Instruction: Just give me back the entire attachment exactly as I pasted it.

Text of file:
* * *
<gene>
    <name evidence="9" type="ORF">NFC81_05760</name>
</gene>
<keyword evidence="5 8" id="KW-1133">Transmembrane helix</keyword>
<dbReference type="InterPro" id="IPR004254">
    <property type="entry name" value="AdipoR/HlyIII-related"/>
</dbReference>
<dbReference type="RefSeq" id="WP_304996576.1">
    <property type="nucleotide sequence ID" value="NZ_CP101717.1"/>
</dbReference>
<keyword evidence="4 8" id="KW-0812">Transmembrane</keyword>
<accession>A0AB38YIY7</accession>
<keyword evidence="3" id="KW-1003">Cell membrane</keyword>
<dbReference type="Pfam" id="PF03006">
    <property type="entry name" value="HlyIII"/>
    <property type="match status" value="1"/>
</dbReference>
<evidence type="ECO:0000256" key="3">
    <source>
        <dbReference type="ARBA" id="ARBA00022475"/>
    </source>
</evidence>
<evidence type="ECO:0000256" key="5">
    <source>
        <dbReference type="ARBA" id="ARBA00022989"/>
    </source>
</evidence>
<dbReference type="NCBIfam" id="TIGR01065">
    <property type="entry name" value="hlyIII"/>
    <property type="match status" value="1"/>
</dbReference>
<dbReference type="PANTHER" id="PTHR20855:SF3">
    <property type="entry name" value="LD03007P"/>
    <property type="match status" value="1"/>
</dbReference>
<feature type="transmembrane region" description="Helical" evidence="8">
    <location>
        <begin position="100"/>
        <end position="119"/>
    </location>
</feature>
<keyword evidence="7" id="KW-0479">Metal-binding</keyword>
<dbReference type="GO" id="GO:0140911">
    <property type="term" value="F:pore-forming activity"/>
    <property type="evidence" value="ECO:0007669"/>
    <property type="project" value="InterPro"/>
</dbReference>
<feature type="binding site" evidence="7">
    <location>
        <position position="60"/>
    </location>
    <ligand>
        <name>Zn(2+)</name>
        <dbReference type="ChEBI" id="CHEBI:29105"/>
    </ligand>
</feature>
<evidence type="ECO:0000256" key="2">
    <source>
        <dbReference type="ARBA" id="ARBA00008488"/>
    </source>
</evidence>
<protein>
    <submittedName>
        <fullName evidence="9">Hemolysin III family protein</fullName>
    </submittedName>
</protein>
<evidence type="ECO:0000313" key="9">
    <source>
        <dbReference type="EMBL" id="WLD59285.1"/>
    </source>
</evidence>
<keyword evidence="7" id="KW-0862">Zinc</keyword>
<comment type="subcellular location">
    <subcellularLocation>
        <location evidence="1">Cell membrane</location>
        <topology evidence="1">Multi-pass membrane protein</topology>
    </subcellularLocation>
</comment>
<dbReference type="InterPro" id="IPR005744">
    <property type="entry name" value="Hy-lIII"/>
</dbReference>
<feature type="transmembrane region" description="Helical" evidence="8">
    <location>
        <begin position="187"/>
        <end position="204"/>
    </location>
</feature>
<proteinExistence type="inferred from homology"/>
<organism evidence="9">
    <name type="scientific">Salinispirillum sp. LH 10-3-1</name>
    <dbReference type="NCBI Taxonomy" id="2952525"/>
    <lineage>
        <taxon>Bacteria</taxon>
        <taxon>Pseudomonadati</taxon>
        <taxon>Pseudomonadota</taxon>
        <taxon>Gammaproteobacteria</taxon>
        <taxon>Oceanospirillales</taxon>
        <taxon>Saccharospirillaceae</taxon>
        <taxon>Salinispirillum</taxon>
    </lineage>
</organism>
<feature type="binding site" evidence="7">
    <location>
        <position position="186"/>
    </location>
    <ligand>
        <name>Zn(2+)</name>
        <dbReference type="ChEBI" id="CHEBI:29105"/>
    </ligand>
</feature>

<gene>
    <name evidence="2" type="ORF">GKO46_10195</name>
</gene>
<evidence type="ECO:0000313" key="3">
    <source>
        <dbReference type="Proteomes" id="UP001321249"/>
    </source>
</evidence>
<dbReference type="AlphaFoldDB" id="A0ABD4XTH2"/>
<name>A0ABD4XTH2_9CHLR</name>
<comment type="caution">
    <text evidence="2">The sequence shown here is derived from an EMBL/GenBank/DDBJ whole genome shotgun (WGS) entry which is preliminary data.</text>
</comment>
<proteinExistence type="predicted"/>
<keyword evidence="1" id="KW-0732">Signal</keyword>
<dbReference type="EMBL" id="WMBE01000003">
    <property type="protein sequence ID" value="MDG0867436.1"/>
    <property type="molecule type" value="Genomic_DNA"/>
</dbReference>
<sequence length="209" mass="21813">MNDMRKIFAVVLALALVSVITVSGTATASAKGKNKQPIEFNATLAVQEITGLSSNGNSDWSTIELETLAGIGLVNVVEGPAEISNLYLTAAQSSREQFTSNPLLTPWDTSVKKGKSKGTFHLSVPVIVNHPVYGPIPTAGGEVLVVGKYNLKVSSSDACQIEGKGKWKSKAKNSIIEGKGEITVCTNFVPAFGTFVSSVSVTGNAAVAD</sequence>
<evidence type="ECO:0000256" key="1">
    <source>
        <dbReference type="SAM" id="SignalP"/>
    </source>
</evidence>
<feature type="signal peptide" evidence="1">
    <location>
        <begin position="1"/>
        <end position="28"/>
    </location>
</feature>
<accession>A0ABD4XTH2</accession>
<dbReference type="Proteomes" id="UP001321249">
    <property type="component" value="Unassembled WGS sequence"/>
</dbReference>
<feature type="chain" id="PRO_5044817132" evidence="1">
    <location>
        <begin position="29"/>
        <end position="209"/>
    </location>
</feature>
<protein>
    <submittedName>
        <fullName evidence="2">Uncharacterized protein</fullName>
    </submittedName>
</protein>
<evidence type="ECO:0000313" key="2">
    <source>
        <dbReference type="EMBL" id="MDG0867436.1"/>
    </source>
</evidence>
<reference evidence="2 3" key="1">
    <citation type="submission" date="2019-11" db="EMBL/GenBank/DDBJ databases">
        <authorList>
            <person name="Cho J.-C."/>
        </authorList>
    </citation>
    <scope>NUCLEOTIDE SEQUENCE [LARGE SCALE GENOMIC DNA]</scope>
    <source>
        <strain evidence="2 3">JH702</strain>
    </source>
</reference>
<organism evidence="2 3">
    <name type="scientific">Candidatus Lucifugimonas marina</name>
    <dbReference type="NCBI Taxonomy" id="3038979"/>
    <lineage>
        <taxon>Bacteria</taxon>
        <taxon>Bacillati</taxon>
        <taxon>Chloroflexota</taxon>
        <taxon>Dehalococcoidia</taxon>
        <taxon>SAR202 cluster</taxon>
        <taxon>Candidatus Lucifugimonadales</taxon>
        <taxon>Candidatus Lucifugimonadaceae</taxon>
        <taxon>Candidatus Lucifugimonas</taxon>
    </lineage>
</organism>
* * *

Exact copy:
<gene>
    <name evidence="9" type="ORF">NFC81_05760</name>
</gene>
<keyword evidence="5 8" id="KW-1133">Transmembrane helix</keyword>
<dbReference type="InterPro" id="IPR004254">
    <property type="entry name" value="AdipoR/HlyIII-related"/>
</dbReference>
<dbReference type="RefSeq" id="WP_304996576.1">
    <property type="nucleotide sequence ID" value="NZ_CP101717.1"/>
</dbReference>
<keyword evidence="4 8" id="KW-0812">Transmembrane</keyword>
<accession>A0AB38YIY7</accession>
<keyword evidence="3" id="KW-1003">Cell membrane</keyword>
<dbReference type="Pfam" id="PF03006">
    <property type="entry name" value="HlyIII"/>
    <property type="match status" value="1"/>
</dbReference>
<evidence type="ECO:0000256" key="3">
    <source>
        <dbReference type="ARBA" id="ARBA00022475"/>
    </source>
</evidence>
<evidence type="ECO:0000256" key="5">
    <source>
        <dbReference type="ARBA" id="ARBA00022989"/>
    </source>
</evidence>
<dbReference type="NCBIfam" id="TIGR01065">
    <property type="entry name" value="hlyIII"/>
    <property type="match status" value="1"/>
</dbReference>
<dbReference type="PANTHER" id="PTHR20855:SF3">
    <property type="entry name" value="LD03007P"/>
    <property type="match status" value="1"/>
</dbReference>
<feature type="transmembrane region" description="Helical" evidence="8">
    <location>
        <begin position="100"/>
        <end position="119"/>
    </location>
</feature>
<keyword evidence="7" id="KW-0479">Metal-binding</keyword>
<dbReference type="GO" id="GO:0140911">
    <property type="term" value="F:pore-forming activity"/>
    <property type="evidence" value="ECO:0007669"/>
    <property type="project" value="InterPro"/>
</dbReference>
<feature type="binding site" evidence="7">
    <location>
        <position position="60"/>
    </location>
    <ligand>
        <name>Zn(2+)</name>
        <dbReference type="ChEBI" id="CHEBI:29105"/>
    </ligand>
</feature>
<evidence type="ECO:0000256" key="2">
    <source>
        <dbReference type="ARBA" id="ARBA00008488"/>
    </source>
</evidence>
<protein>
    <submittedName>
        <fullName evidence="9">Hemolysin III family protein</fullName>
    </submittedName>
</protein>
<evidence type="ECO:0000313" key="9">
    <source>
        <dbReference type="EMBL" id="WLD59285.1"/>
    </source>
</evidence>
<keyword evidence="7" id="KW-0862">Zinc</keyword>
<comment type="subcellular location">
    <subcellularLocation>
        <location evidence="1">Cell membrane</location>
        <topology evidence="1">Multi-pass membrane protein</topology>
    </subcellularLocation>
</comment>
<dbReference type="InterPro" id="IPR005744">
    <property type="entry name" value="Hy-lIII"/>
</dbReference>
<feature type="transmembrane region" description="Helical" evidence="8">
    <location>
        <begin position="187"/>
        <end position="204"/>
    </location>
</feature>
<proteinExistence type="inferred from homology"/>
<organism evidence="9">
    <name type="scientific">Salinispirillum sp. LH 10-3-1</name>
    <dbReference type="NCBI Taxonomy" id="2952525"/>
    <lineage>
        <taxon>Bacteria</taxon>
        <taxon>Pseudomonadati</taxon>
        <taxon>Pseudomonadota</taxon>
        <taxon>Gammaproteobacteria</taxon>
        <taxon>Oceanospirillales</taxon>
        <taxon>Saccharospirillaceae</taxon>
        <taxon>Salinispirillum</taxon>
    </lineage>
</organism>
<feature type="binding site" evidence="7">
    <location>
        <position position="186"/>
    </location>
    <ligand>
        <name>Zn(2+)</name>
        <dbReference type="ChEBI" id="CHEBI:29105"/>
    </ligand>
</feature>

<gene>
    <name evidence="2" type="ORF">GKO46_10195</name>
</gene>
<evidence type="ECO:0000313" key="3">
    <source>
        <dbReference type="Proteomes" id="UP001321249"/>
    </source>
</evidence>
<dbReference type="AlphaFoldDB" id="A0ABD4XTH2"/>
<name>A0ABD4XTH2_9CHLR</name>
<comment type="caution">
    <text evidence="2">The sequence shown here is derived from an EMBL/GenBank/DDBJ whole genome shotgun (WGS) entry which is preliminary data.</text>
</comment>
<proteinExistence type="predicted"/>
<keyword evidence="1" id="KW-0732">Signal</keyword>
<dbReference type="EMBL" id="WMBE01000003">
    <property type="protein sequence ID" value="MDG0867436.1"/>
    <property type="molecule type" value="Genomic_DNA"/>
</dbReference>
<sequence length="209" mass="21813">MNDMRKIFAVVLALALVSVITVSGTATASAKGKNKQPIEFNATLAVQEITGLSSNGNSDWSTIELETLAGIGLVNVVEGPAEISNLYLTAAQSSREQFTSNPLLTPWDTSVKKGKSKGTFHLSVPVIVNHPVYGPIPTAGGEVLVVGKYNLKVSSSDACQIEGKGKWKSKAKNSIIEGKGEITVCTNFVPAFGTFVSSVSVTGNAAVAD</sequence>
<evidence type="ECO:0000256" key="1">
    <source>
        <dbReference type="SAM" id="SignalP"/>
    </source>
</evidence>
<feature type="signal peptide" evidence="1">
    <location>
        <begin position="1"/>
        <end position="28"/>
    </location>
</feature>
<accession>A0ABD4XTH2</accession>
<dbReference type="Proteomes" id="UP001321249">
    <property type="component" value="Unassembled WGS sequence"/>
</dbReference>
<feature type="chain" id="PRO_5044817132" evidence="1">
    <location>
        <begin position="29"/>
        <end position="209"/>
    </location>
</feature>
<protein>
    <submittedName>
        <fullName evidence="2">Uncharacterized protein</fullName>
    </submittedName>
</protein>
<evidence type="ECO:0000313" key="2">
    <source>
        <dbReference type="EMBL" id="MDG0867436.1"/>
    </source>
</evidence>
<reference evidence="2 3" key="1">
    <citation type="submission" date="2019-11" db="EMBL/GenBank/DDBJ databases">
        <authorList>
            <person name="Cho J.-C."/>
        </authorList>
    </citation>
    <scope>NUCLEOTIDE SEQUENCE [LARGE SCALE GENOMIC DNA]</scope>
    <source>
        <strain evidence="2 3">JH702</strain>
    </source>
</reference>
<organism evidence="2 3">
    <name type="scientific">Candidatus Lucifugimonas marina</name>
    <dbReference type="NCBI Taxonomy" id="3038979"/>
    <lineage>
        <taxon>Bacteria</taxon>
        <taxon>Bacillati</taxon>
        <taxon>Chloroflexota</taxon>
        <taxon>Dehalococcoidia</taxon>
        <taxon>SAR202 cluster</taxon>
        <taxon>Candidatus Lucifugimonadales</taxon>
        <taxon>Candidatus Lucifugimonadaceae</taxon>
        <taxon>Candidatus Lucifugimonas</taxon>
    </lineage>
</organism>